8. What are some significant factors in your life currently that have impacted you?     The most significant factors in my life are my relationships, both with God and ­people.    My mom has played a huge role in my growth, and she ­continues to support me in my growth in Christ and my academic success. She continues to be an inspiration in my life.    My friends, both those whom I have met at Olivet and those I have back home, are also very important parts of my life.    Many professors have also been very impactful in my life. Some include: Dr. Olney of the sociology department and­ Prof. Greiner of the art department. Also, Woody Webb of the student development department has been a great inspiration to me. He has held me accountable and supported me ever since I came to Olivet. I can tell he cares about me and my success in life — like many other Olivet employees,.    The RA ministry is also a huge factor in my life right now and the relationships that I have begun to develop because of it.    And not to sound cliché, but God really is the biggest and most important factor in my life. I honestly can’t go a day ­without at least thinking about Him. My relationship with Him really is what keeps all of my other ones afloat.

   Although these were rough and rocky times, God ­continued to encourage me because I was truly convinced I belonged here. God also provided me with people at Olivet who encouraged me and helped me to continue to trust in the Lord. Because of His provisions, I never stopped believing it was God’s plan to have me here. Here I am on the verge of graduating from Olivet this May! Besides an irreplaceable education, God has blessed me with what I believe to be lifelong relationships with other students, professors and Olivet employees.

2. What are some of the significant challenges you overcame to attend ONU?    I am from the Cabrini Green neighborhood of Chicago. For many years, this area has been considered underprivileged, and the children there have unfortunately been introduced to a life without a good education — a life that involves violence, drugs, crime and other gang related activities.    Growing up in Cabrini, I was one of these children, and I ended up joining a gang myself. I had no motivation to achieve an education because I believed, like so many of my peers, that we had no real opportunity to become anything more than a stereotypical Cabrini Green resident.     When I was fourteen years old, the Lord introduced me to a Christian organization called By the Hand, and I completely surrendered my life to Christ when I was sixteen. God changed my entire lifestyle. I began to care about my education and achieved academic success in high school.    The moment I began to research Olivet, I knew it was the ­college God wanted me to attend. After I began at Olivet, I lacked the finances to register and struggled to remain a student here. For the next five semesters, I couldn’t register on time because of financial reasons.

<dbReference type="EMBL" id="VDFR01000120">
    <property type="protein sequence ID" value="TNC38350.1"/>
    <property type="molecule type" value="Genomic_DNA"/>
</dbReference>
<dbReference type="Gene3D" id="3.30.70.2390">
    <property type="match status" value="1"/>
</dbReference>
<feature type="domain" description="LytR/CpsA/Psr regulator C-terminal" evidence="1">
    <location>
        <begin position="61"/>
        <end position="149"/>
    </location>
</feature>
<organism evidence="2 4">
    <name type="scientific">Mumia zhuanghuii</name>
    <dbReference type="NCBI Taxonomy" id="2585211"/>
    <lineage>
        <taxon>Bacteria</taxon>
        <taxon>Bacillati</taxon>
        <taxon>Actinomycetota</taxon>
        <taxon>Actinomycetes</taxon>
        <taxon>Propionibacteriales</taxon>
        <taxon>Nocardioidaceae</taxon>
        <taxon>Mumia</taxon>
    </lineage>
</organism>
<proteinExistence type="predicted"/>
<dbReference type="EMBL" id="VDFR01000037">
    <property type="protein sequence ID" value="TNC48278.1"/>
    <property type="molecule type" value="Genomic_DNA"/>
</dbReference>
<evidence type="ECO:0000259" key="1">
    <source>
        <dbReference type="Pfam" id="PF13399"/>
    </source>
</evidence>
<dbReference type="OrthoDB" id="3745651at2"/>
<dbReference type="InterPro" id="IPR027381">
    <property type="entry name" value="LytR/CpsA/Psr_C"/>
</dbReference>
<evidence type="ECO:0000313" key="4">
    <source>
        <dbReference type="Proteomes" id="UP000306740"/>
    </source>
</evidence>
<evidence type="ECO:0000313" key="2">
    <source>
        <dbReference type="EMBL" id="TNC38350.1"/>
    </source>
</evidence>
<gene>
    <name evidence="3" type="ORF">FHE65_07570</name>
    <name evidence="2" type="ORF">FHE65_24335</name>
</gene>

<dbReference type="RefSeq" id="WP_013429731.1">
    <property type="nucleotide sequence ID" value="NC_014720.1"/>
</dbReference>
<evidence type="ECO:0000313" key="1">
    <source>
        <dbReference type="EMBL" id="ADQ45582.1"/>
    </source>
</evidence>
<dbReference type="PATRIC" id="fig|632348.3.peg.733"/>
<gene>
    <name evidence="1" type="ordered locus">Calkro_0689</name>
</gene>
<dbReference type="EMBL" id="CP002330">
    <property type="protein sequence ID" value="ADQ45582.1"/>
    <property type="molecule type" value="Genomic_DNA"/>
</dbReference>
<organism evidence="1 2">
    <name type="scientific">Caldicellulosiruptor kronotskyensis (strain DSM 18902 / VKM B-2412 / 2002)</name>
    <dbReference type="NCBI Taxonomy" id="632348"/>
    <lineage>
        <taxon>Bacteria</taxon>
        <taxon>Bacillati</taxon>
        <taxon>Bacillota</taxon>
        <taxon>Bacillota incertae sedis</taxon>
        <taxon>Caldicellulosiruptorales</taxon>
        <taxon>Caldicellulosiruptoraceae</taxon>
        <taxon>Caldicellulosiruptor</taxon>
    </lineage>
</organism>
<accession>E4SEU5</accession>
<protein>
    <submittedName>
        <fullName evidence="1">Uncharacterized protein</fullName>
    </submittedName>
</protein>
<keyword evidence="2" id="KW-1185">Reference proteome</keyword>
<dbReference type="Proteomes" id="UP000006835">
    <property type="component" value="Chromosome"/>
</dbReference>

9. What class do you enjoy the most right now?     My favorite class is career preparation because it consists of all of the other art students that I have gotten to know over the years. We have fun with one another as we all prepare for our art shows and careers. The professor, Scott Dombrowski, has always inspired me and challenged me to operate at my full potential. And I am excited that I get to work on the illustrations for the novel I plan to publish after graduation and display them for my art show in March.

3. You are one of many Olivet students with a God-sized story on how you ended up here. How do you ensure your past doesn’t define you?    I use my past for God’s glory by first realizing that everything is all about Him and that He is sovereign. Being a former gang member, my past haunts me and tempts me to believe it does define me. However, God helps me remember He has made me new in Him. God continues to use my testimony to bless others for His glory. I have found I can relate to various people with different rough backgrounds because of what God has brought me through. Also, I grew up without a father in my life and since I gave my life to Christ, God has helped me to view Him as my Father. He helps me not to be defined by my past life as a fatherless child.

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10. When you have free time, what do you like to do?    Some of things I enjoy doing with my friends in my free time are playing board, card and video games; watching movies; telling jokes; conversing (discussing a wide variety of things); and playing sports. Some of the things I enjoy doing on my own are reading, playing video games and watching movies, going for walks, observing nature, working on my novel series, ­designing artwork, creating, conversing with God, thinking while I listen to soft music, imagining and working out.

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admissions Education is about more than earning a degree. At Olivet Nazarene University, home of the 160-member Tigers Marching Band, students focus on being, becoming, believing — in the classroom, on the field and around the world.

PHOTO BY JONES PHOTO

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Schedule a visit today! Call 800-648-1463.

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Fall 2010 Olivetian